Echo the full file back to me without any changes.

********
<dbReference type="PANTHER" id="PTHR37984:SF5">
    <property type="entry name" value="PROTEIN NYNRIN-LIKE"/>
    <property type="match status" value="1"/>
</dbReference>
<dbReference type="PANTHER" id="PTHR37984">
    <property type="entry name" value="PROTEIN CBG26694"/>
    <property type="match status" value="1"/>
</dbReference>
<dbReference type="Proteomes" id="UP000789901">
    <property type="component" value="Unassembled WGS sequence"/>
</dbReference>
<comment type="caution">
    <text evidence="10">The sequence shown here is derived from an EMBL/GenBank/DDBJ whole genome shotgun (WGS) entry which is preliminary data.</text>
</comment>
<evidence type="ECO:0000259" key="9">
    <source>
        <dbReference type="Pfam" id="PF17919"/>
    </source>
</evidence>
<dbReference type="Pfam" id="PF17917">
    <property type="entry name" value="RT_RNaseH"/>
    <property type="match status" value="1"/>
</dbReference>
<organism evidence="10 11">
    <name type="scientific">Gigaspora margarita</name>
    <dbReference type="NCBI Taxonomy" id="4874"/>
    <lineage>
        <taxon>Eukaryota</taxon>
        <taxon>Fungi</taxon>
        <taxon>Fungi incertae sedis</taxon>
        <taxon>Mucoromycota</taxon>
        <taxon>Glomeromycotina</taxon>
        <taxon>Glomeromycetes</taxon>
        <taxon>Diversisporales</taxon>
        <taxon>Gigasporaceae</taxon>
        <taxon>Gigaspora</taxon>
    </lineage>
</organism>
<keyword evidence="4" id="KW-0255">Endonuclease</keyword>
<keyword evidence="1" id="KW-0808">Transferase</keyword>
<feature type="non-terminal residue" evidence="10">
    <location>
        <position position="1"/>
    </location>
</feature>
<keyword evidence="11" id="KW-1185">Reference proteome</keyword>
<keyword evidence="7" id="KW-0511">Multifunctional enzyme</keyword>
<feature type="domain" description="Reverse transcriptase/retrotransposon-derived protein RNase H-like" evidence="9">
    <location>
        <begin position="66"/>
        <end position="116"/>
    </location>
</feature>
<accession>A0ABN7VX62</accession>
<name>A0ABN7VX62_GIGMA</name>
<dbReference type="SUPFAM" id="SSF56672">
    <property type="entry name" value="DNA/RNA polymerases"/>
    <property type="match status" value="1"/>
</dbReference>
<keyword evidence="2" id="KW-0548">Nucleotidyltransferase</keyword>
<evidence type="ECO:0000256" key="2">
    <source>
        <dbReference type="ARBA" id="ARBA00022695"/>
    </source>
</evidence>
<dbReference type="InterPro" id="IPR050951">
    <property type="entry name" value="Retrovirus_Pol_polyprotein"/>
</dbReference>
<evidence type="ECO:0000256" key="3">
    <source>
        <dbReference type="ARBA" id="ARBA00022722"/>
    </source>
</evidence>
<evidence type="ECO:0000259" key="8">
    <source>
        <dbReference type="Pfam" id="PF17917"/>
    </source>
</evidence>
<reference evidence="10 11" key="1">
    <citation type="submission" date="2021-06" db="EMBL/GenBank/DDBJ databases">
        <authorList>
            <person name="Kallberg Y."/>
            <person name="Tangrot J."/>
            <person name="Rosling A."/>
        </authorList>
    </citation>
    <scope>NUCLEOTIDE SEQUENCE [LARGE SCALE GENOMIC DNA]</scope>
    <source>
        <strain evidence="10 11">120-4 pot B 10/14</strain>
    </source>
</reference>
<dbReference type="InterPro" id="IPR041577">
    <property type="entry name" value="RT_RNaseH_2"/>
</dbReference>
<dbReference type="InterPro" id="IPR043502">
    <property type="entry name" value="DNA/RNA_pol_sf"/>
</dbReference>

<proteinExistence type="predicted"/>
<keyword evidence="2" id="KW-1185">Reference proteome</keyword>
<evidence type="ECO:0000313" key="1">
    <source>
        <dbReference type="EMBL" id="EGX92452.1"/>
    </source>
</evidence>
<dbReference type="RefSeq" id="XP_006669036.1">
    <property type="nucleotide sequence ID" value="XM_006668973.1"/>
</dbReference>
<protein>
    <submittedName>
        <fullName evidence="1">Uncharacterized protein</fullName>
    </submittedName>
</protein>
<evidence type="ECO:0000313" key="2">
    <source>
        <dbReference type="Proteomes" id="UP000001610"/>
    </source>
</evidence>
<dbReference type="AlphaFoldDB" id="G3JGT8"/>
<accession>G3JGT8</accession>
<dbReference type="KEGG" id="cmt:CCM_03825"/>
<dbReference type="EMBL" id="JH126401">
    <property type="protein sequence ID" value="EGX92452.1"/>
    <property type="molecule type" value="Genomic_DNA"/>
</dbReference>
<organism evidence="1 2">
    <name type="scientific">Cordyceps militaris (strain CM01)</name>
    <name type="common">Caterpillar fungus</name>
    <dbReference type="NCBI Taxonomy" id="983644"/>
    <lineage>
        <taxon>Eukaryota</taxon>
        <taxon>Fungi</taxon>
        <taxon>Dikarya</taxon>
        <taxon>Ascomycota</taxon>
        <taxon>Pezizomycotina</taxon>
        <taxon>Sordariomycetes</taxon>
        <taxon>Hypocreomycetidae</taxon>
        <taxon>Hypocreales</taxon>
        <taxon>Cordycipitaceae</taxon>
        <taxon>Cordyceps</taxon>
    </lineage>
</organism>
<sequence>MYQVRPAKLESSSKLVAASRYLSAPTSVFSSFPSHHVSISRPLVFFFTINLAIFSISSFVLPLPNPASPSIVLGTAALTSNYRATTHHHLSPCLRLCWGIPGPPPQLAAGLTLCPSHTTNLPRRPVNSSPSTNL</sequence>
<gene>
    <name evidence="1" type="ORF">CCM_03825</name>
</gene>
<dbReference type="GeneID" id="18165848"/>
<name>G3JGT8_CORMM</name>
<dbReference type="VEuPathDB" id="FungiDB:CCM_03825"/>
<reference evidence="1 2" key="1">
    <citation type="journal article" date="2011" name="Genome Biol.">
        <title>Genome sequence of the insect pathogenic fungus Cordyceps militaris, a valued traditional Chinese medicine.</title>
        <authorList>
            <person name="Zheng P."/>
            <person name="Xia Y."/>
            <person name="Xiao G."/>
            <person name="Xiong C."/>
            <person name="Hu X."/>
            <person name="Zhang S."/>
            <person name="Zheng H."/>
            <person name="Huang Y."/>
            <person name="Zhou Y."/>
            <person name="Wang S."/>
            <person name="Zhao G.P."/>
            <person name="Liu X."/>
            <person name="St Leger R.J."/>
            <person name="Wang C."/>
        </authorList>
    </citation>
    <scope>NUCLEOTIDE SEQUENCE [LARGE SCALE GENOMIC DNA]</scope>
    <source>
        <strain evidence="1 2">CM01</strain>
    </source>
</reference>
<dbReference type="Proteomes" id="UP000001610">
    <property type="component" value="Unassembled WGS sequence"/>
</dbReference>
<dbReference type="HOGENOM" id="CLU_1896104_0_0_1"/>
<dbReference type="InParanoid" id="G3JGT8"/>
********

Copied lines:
<dbReference type="PANTHER" id="PTHR37984:SF5">
    <property type="entry name" value="PROTEIN NYNRIN-LIKE"/>
    <property type="match status" value="1"/>
</dbReference>
<dbReference type="PANTHER" id="PTHR37984">
    <property type="entry name" value="PROTEIN CBG26694"/>
    <property type="match status" value="1"/>
</dbReference>
<dbReference type="Proteomes" id="UP000789901">
    <property type="component" value="Unassembled WGS sequence"/>
</dbReference>
<comment type="caution">
    <text evidence="10">The sequence shown here is derived from an EMBL/GenBank/DDBJ whole genome shotgun (WGS) entry which is preliminary data.</text>
</comment>
<evidence type="ECO:0000259" key="9">
    <source>
        <dbReference type="Pfam" id="PF17919"/>
    </source>
</evidence>
<dbReference type="Pfam" id="PF17917">
    <property type="entry name" value="RT_RNaseH"/>
    <property type="match status" value="1"/>
</dbReference>
<organism evidence="10 11">
    <name type="scientific">Gigaspora margarita</name>
    <dbReference type="NCBI Taxonomy" id="4874"/>
    <lineage>
        <taxon>Eukaryota</taxon>
        <taxon>Fungi</taxon>
        <taxon>Fungi incertae sedis</taxon>
        <taxon>Mucoromycota</taxon>
        <taxon>Glomeromycotina</taxon>
        <taxon>Glomeromycetes</taxon>
        <taxon>Diversisporales</taxon>
        <taxon>Gigasporaceae</taxon>
        <taxon>Gigaspora</taxon>
    </lineage>
</organism>
<keyword evidence="4" id="KW-0255">Endonuclease</keyword>
<keyword evidence="1" id="KW-0808">Transferase</keyword>
<feature type="non-terminal residue" evidence="10">
    <location>
        <position position="1"/>
    </location>
</feature>
<keyword evidence="11" id="KW-1185">Reference proteome</keyword>
<keyword evidence="7" id="KW-0511">Multifunctional enzyme</keyword>
<feature type="domain" description="Reverse transcriptase/retrotransposon-derived protein RNase H-like" evidence="9">
    <location>
        <begin position="66"/>
        <end position="116"/>
    </location>
</feature>
<accession>A0ABN7VX62</accession>
<name>A0ABN7VX62_GIGMA</name>
<dbReference type="SUPFAM" id="SSF56672">
    <property type="entry name" value="DNA/RNA polymerases"/>
    <property type="match status" value="1"/>
</dbReference>
<keyword evidence="2" id="KW-0548">Nucleotidyltransferase</keyword>
<evidence type="ECO:0000256" key="2">
    <source>
        <dbReference type="ARBA" id="ARBA00022695"/>
    </source>
</evidence>
<dbReference type="InterPro" id="IPR050951">
    <property type="entry name" value="Retrovirus_Pol_polyprotein"/>
</dbReference>
<evidence type="ECO:0000256" key="3">
    <source>
        <dbReference type="ARBA" id="ARBA00022722"/>
    </source>
</evidence>
<evidence type="ECO:0000259" key="8">
    <source>
        <dbReference type="Pfam" id="PF17917"/>
    </source>
</evidence>
<reference evidence="10 11" key="1">
    <citation type="submission" date="2021-06" db="EMBL/GenBank/DDBJ databases">
        <authorList>
            <person name="Kallberg Y."/>
            <person name="Tangrot J."/>
            <person name="Rosling A."/>
        </authorList>
    </citation>
    <scope>NUCLEOTIDE SEQUENCE [LARGE SCALE GENOMIC DNA]</scope>
    <source>
        <strain evidence="10 11">120-4 pot B 10/14</strain>
    </source>
</reference>
<dbReference type="InterPro" id="IPR041577">
    <property type="entry name" value="RT_RNaseH_2"/>
</dbReference>
<dbReference type="InterPro" id="IPR043502">
    <property type="entry name" value="DNA/RNA_pol_sf"/>
</dbReference>

<proteinExistence type="predicted"/>
<keyword evidence="2" id="KW-1185">Reference proteome</keyword>
<evidence type="ECO:0000313" key="1">
    <source>
        <dbReference type="EMBL" id="EGX92452.1"/>
    </source>
</evidence>
<dbReference type="RefSeq" id="XP_006669036.1">
    <property type="nucleotide sequence ID" value="XM_006668973.1"/>
</dbReference>
<protein>
    <submittedName>
        <fullName evidence="1">Uncharacterized protein</fullName>
    </submittedName>
</protein>
<evidence type="ECO:0000313" key="2">
    <source>
        <dbReference type="Proteomes" id="UP000001610"/>
    </source>
</evidence>
<dbReference type="AlphaFoldDB" id="G3JGT8"/>
<accession>G3JGT8</accession>
<dbReference type="KEGG" id="cmt:CCM_03825"/>
<dbReference type="EMBL" id="JH126401">
    <property type="protein sequence ID" value="EGX92452.1"/>
    <property type="molecule type" value="Genomic_DNA"/>
</dbReference>
<organism evidence="1 2">
    <name type="scientific">Cordyceps militaris (strain CM01)</name>
    <name type="common">Caterpillar fungus</name>
    <dbReference type="NCBI Taxonomy" id="983644"/>
    <lineage>
        <taxon>Eukaryota</taxon>
        <taxon>Fungi</taxon>
        <taxon>Dikarya</taxon>
        <taxon>Ascomycota</taxon>
        <taxon>Pezizomycotina</taxon>
        <taxon>Sordariomycetes</taxon>
        <taxon>Hypocreomycetidae</taxon>
        <taxon>Hypocreales</taxon>
        <taxon>Cordycipitaceae</taxon>
        <taxon>Cordyceps</taxon>
    </lineage>
</organism>
<sequence>MYQVRPAKLESSSKLVAASRYLSAPTSVFSSFPSHHVSISRPLVFFFTINLAIFSISSFVLPLPNPASPSIVLGTAALTSNYRATTHHHLSPCLRLCWGIPGPPPQLAAGLTLCPSHTTNLPRRPVNSSPSTNL</sequence>
<gene>
    <name evidence="1" type="ORF">CCM_03825</name>
</gene>
<dbReference type="GeneID" id="18165848"/>
<name>G3JGT8_CORMM</name>
<dbReference type="VEuPathDB" id="FungiDB:CCM_03825"/>
<reference evidence="1 2" key="1">
    <citation type="journal article" date="2011" name="Genome Biol.">
        <title>Genome sequence of the insect pathogenic fungus Cordyceps militaris, a valued traditional Chinese medicine.</title>
        <authorList>
            <person name="Zheng P."/>
            <person name="Xia Y."/>
            <person name="Xiao G."/>
            <person name="Xiong C."/>
            <person name="Hu X."/>
            <person name="Zhang S."/>
            <person name="Zheng H."/>
            <person name="Huang Y."/>
            <person name="Zhou Y."/>
            <person name="Wang S."/>
            <person name="Zhao G.P."/>
            <person name="Liu X."/>
            <person name="St Leger R.J."/>
            <person name="Wang C."/>
        </authorList>
    </citation>
    <scope>NUCLEOTIDE SEQUENCE [LARGE SCALE GENOMIC DNA]</scope>
    <source>
        <strain evidence="1 2">CM01</strain>
    </source>
</reference>
<dbReference type="Proteomes" id="UP000001610">
    <property type="component" value="Unassembled WGS sequence"/>
</dbReference>
<dbReference type="HOGENOM" id="CLU_1896104_0_0_1"/>
<dbReference type="InParanoid" id="G3JGT8"/>